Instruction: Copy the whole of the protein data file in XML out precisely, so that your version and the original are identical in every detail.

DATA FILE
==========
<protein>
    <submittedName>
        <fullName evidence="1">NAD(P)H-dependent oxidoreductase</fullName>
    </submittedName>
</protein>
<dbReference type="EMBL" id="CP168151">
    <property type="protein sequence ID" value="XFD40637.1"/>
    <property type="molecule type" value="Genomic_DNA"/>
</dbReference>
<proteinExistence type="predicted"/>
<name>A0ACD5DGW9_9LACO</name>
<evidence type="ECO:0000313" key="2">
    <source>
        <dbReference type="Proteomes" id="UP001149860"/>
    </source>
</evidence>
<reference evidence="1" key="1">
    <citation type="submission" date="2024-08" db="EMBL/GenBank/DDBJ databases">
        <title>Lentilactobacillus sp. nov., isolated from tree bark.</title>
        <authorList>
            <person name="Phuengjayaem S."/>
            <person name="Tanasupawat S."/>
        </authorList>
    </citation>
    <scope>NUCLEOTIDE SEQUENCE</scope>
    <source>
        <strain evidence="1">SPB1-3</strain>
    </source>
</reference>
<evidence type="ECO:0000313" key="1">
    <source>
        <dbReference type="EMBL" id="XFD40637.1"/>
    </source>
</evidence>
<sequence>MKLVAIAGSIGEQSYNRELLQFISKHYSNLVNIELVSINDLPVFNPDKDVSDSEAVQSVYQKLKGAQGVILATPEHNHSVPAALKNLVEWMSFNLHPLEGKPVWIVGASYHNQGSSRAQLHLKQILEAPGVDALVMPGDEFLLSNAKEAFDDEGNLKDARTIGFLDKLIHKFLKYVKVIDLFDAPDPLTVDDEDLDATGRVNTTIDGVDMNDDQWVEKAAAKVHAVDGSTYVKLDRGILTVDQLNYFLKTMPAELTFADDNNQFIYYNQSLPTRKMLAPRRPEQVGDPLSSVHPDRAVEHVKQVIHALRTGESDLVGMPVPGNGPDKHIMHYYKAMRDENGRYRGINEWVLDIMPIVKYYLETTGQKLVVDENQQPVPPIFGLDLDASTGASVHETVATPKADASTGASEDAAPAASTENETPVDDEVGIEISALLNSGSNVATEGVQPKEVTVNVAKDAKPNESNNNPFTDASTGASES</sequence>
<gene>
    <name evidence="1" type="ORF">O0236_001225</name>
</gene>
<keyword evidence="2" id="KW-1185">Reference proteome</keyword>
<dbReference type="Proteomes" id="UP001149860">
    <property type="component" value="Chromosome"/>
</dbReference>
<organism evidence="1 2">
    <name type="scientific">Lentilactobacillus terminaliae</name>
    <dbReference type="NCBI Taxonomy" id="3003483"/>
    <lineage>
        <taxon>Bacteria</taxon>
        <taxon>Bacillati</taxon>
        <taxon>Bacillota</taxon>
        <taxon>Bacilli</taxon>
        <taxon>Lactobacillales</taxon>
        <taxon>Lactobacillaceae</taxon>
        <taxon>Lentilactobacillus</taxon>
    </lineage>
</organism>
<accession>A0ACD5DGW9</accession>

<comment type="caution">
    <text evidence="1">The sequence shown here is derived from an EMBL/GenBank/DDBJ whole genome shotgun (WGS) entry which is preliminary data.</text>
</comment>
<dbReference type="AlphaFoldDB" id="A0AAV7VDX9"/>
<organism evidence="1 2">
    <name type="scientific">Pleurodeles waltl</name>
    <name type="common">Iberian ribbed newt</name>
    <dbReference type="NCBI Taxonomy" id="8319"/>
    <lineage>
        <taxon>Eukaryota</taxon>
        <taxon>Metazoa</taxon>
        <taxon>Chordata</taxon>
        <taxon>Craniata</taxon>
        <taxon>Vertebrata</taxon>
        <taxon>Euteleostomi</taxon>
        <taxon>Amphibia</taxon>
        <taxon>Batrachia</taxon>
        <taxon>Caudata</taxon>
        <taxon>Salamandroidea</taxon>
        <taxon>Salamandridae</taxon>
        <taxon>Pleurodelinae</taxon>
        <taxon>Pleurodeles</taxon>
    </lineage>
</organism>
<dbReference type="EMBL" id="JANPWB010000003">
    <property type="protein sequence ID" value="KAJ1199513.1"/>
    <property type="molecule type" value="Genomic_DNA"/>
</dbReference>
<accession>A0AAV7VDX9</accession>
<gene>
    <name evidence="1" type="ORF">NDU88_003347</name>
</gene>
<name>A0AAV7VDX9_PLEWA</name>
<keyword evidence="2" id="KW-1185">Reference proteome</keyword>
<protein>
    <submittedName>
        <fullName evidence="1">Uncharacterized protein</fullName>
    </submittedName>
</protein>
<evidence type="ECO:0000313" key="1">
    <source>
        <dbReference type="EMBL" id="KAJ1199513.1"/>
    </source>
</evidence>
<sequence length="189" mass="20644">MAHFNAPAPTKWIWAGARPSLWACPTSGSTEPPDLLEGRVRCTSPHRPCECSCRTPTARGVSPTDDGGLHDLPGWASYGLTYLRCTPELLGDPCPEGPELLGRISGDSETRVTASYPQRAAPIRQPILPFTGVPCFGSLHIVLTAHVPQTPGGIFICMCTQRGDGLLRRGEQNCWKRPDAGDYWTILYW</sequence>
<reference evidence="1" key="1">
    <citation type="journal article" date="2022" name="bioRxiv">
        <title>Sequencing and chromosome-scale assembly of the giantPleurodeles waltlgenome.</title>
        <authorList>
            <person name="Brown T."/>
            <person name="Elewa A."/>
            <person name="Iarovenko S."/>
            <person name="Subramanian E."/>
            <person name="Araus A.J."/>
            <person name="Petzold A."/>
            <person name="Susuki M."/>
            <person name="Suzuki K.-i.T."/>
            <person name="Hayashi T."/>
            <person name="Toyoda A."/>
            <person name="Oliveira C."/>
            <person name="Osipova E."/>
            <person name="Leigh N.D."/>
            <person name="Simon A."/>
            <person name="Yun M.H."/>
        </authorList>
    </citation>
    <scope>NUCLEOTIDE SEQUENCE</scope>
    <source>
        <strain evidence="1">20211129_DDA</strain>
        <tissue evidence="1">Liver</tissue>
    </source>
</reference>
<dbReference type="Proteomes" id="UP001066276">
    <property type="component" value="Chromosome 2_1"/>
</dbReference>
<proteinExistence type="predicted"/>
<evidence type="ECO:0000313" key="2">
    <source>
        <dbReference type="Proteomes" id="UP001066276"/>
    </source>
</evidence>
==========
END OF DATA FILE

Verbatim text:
<protein>
    <submittedName>
        <fullName evidence="1">NAD(P)H-dependent oxidoreductase</fullName>
    </submittedName>
</protein>
<dbReference type="EMBL" id="CP168151">
    <property type="protein sequence ID" value="XFD40637.1"/>
    <property type="molecule type" value="Genomic_DNA"/>
</dbReference>
<proteinExistence type="predicted"/>
<name>A0ACD5DGW9_9LACO</name>
<evidence type="ECO:0000313" key="2">
    <source>
        <dbReference type="Proteomes" id="UP001149860"/>
    </source>
</evidence>
<reference evidence="1" key="1">
    <citation type="submission" date="2024-08" db="EMBL/GenBank/DDBJ databases">
        <title>Lentilactobacillus sp. nov., isolated from tree bark.</title>
        <authorList>
            <person name="Phuengjayaem S."/>
            <person name="Tanasupawat S."/>
        </authorList>
    </citation>
    <scope>NUCLEOTIDE SEQUENCE</scope>
    <source>
        <strain evidence="1">SPB1-3</strain>
    </source>
</reference>
<evidence type="ECO:0000313" key="1">
    <source>
        <dbReference type="EMBL" id="XFD40637.1"/>
    </source>
</evidence>
<sequence>MKLVAIAGSIGEQSYNRELLQFISKHYSNLVNIELVSINDLPVFNPDKDVSDSEAVQSVYQKLKGAQGVILATPEHNHSVPAALKNLVEWMSFNLHPLEGKPVWIVGASYHNQGSSRAQLHLKQILEAPGVDALVMPGDEFLLSNAKEAFDDEGNLKDARTIGFLDKLIHKFLKYVKVIDLFDAPDPLTVDDEDLDATGRVNTTIDGVDMNDDQWVEKAAAKVHAVDGSTYVKLDRGILTVDQLNYFLKTMPAELTFADDNNQFIYYNQSLPTRKMLAPRRPEQVGDPLSSVHPDRAVEHVKQVIHALRTGESDLVGMPVPGNGPDKHIMHYYKAMRDENGRYRGINEWVLDIMPIVKYYLETTGQKLVVDENQQPVPPIFGLDLDASTGASVHETVATPKADASTGASEDAAPAASTENETPVDDEVGIEISALLNSGSNVATEGVQPKEVTVNVAKDAKPNESNNNPFTDASTGASES</sequence>
<gene>
    <name evidence="1" type="ORF">O0236_001225</name>
</gene>
<keyword evidence="2" id="KW-1185">Reference proteome</keyword>
<dbReference type="Proteomes" id="UP001149860">
    <property type="component" value="Chromosome"/>
</dbReference>
<organism evidence="1 2">
    <name type="scientific">Lentilactobacillus terminaliae</name>
    <dbReference type="NCBI Taxonomy" id="3003483"/>
    <lineage>
        <taxon>Bacteria</taxon>
        <taxon>Bacillati</taxon>
        <taxon>Bacillota</taxon>
        <taxon>Bacilli</taxon>
        <taxon>Lactobacillales</taxon>
        <taxon>Lactobacillaceae</taxon>
        <taxon>Lentilactobacillus</taxon>
    </lineage>
</organism>
<accession>A0ACD5DGW9</accession>

<comment type="caution">
    <text evidence="1">The sequence shown here is derived from an EMBL/GenBank/DDBJ whole genome shotgun (WGS) entry which is preliminary data.</text>
</comment>
<dbReference type="AlphaFoldDB" id="A0AAV7VDX9"/>
<organism evidence="1 2">
    <name type="scientific">Pleurodeles waltl</name>
    <name type="common">Iberian ribbed newt</name>
    <dbReference type="NCBI Taxonomy" id="8319"/>
    <lineage>
        <taxon>Eukaryota</taxon>
        <taxon>Metazoa</taxon>
        <taxon>Chordata</taxon>
        <taxon>Craniata</taxon>
        <taxon>Vertebrata</taxon>
        <taxon>Euteleostomi</taxon>
        <taxon>Amphibia</taxon>
        <taxon>Batrachia</taxon>
        <taxon>Caudata</taxon>
        <taxon>Salamandroidea</taxon>
        <taxon>Salamandridae</taxon>
        <taxon>Pleurodelinae</taxon>
        <taxon>Pleurodeles</taxon>
    </lineage>
</organism>
<dbReference type="EMBL" id="JANPWB010000003">
    <property type="protein sequence ID" value="KAJ1199513.1"/>
    <property type="molecule type" value="Genomic_DNA"/>
</dbReference>
<accession>A0AAV7VDX9</accession>
<gene>
    <name evidence="1" type="ORF">NDU88_003347</name>
</gene>
<name>A0AAV7VDX9_PLEWA</name>
<keyword evidence="2" id="KW-1185">Reference proteome</keyword>
<protein>
    <submittedName>
        <fullName evidence="1">Uncharacterized protein</fullName>
    </submittedName>
</protein>
<evidence type="ECO:0000313" key="1">
    <source>
        <dbReference type="EMBL" id="KAJ1199513.1"/>
    </source>
</evidence>
<sequence length="189" mass="20644">MAHFNAPAPTKWIWAGARPSLWACPTSGSTEPPDLLEGRVRCTSPHRPCECSCRTPTARGVSPTDDGGLHDLPGWASYGLTYLRCTPELLGDPCPEGPELLGRISGDSETRVTASYPQRAAPIRQPILPFTGVPCFGSLHIVLTAHVPQTPGGIFICMCTQRGDGLLRRGEQNCWKRPDAGDYWTILYW</sequence>
<reference evidence="1" key="1">
    <citation type="journal article" date="2022" name="bioRxiv">
        <title>Sequencing and chromosome-scale assembly of the giantPleurodeles waltlgenome.</title>
        <authorList>
            <person name="Brown T."/>
            <person name="Elewa A."/>
            <person name="Iarovenko S."/>
            <person name="Subramanian E."/>
            <person name="Araus A.J."/>
            <person name="Petzold A."/>
            <person name="Susuki M."/>
            <person name="Suzuki K.-i.T."/>
            <person name="Hayashi T."/>
            <person name="Toyoda A."/>
            <person name="Oliveira C."/>
            <person name="Osipova E."/>
            <person name="Leigh N.D."/>
            <person name="Simon A."/>
            <person name="Yun M.H."/>
        </authorList>
    </citation>
    <scope>NUCLEOTIDE SEQUENCE</scope>
    <source>
        <strain evidence="1">20211129_DDA</strain>
        <tissue evidence="1">Liver</tissue>
    </source>
</reference>
<dbReference type="Proteomes" id="UP001066276">
    <property type="component" value="Chromosome 2_1"/>
</dbReference>
<proteinExistence type="predicted"/>
<evidence type="ECO:0000313" key="2">
    <source>
        <dbReference type="Proteomes" id="UP001066276"/>
    </source>
</evidence>